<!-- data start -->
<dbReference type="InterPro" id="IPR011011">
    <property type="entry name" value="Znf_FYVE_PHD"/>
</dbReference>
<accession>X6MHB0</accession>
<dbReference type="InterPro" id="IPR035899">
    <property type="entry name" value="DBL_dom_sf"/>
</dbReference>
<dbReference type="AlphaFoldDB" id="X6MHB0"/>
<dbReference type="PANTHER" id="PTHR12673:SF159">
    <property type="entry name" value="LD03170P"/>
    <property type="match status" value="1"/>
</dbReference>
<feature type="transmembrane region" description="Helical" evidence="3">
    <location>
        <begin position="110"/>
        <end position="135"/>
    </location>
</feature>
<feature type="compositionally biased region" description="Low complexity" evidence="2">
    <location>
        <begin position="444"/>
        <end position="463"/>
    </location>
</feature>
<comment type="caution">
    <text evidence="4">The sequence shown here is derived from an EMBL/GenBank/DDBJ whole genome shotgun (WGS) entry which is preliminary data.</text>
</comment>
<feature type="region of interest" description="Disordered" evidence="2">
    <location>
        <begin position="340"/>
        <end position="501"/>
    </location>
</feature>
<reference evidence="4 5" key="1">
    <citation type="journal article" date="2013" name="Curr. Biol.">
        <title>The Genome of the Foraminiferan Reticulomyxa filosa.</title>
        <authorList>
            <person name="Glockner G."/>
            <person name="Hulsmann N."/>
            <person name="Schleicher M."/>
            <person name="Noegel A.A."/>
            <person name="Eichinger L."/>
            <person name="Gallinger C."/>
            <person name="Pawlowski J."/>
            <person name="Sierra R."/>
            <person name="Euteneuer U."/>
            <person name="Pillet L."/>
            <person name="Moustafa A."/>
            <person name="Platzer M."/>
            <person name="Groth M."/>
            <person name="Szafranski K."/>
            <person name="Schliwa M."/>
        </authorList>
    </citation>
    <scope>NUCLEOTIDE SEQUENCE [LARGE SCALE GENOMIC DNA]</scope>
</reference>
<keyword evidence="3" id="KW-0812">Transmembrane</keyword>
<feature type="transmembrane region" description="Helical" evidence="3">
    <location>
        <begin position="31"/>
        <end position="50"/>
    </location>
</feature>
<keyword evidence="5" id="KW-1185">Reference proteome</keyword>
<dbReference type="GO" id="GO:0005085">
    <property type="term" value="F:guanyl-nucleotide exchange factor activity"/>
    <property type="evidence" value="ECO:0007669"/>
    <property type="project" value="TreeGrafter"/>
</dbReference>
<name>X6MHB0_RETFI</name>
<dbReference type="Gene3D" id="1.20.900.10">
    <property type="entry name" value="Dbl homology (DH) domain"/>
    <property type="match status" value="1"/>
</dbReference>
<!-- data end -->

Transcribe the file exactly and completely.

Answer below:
<dbReference type="InterPro" id="IPR011011">
    <property type="entry name" value="Znf_FYVE_PHD"/>
</dbReference>
<accession>X6MHB0</accession>
<dbReference type="InterPro" id="IPR035899">
    <property type="entry name" value="DBL_dom_sf"/>
</dbReference>
<dbReference type="AlphaFoldDB" id="X6MHB0"/>
<dbReference type="PANTHER" id="PTHR12673:SF159">
    <property type="entry name" value="LD03170P"/>
    <property type="match status" value="1"/>
</dbReference>
<feature type="transmembrane region" description="Helical" evidence="3">
    <location>
        <begin position="110"/>
        <end position="135"/>
    </location>
</feature>
<feature type="compositionally biased region" description="Low complexity" evidence="2">
    <location>
        <begin position="444"/>
        <end position="463"/>
    </location>
</feature>
<comment type="caution">
    <text evidence="4">The sequence shown here is derived from an EMBL/GenBank/DDBJ whole genome shotgun (WGS) entry which is preliminary data.</text>
</comment>
<feature type="region of interest" description="Disordered" evidence="2">
    <location>
        <begin position="340"/>
        <end position="501"/>
    </location>
</feature>
<reference evidence="4 5" key="1">
    <citation type="journal article" date="2013" name="Curr. Biol.">
        <title>The Genome of the Foraminiferan Reticulomyxa filosa.</title>
        <authorList>
            <person name="Glockner G."/>
            <person name="Hulsmann N."/>
            <person name="Schleicher M."/>
            <person name="Noegel A.A."/>
            <person name="Eichinger L."/>
            <person name="Gallinger C."/>
            <person name="Pawlowski J."/>
            <person name="Sierra R."/>
            <person name="Euteneuer U."/>
            <person name="Pillet L."/>
            <person name="Moustafa A."/>
            <person name="Platzer M."/>
            <person name="Groth M."/>
            <person name="Szafranski K."/>
            <person name="Schliwa M."/>
        </authorList>
    </citation>
    <scope>NUCLEOTIDE SEQUENCE [LARGE SCALE GENOMIC DNA]</scope>
</reference>
<keyword evidence="3" id="KW-0812">Transmembrane</keyword>
<feature type="transmembrane region" description="Helical" evidence="3">
    <location>
        <begin position="31"/>
        <end position="50"/>
    </location>
</feature>
<keyword evidence="5" id="KW-1185">Reference proteome</keyword>
<dbReference type="GO" id="GO:0005085">
    <property type="term" value="F:guanyl-nucleotide exchange factor activity"/>
    <property type="evidence" value="ECO:0007669"/>
    <property type="project" value="TreeGrafter"/>
</dbReference>
<name>X6MHB0_RETFI</name>
<dbReference type="Gene3D" id="1.20.900.10">
    <property type="entry name" value="Dbl homology (DH) domain"/>
    <property type="match status" value="1"/>
</dbReference>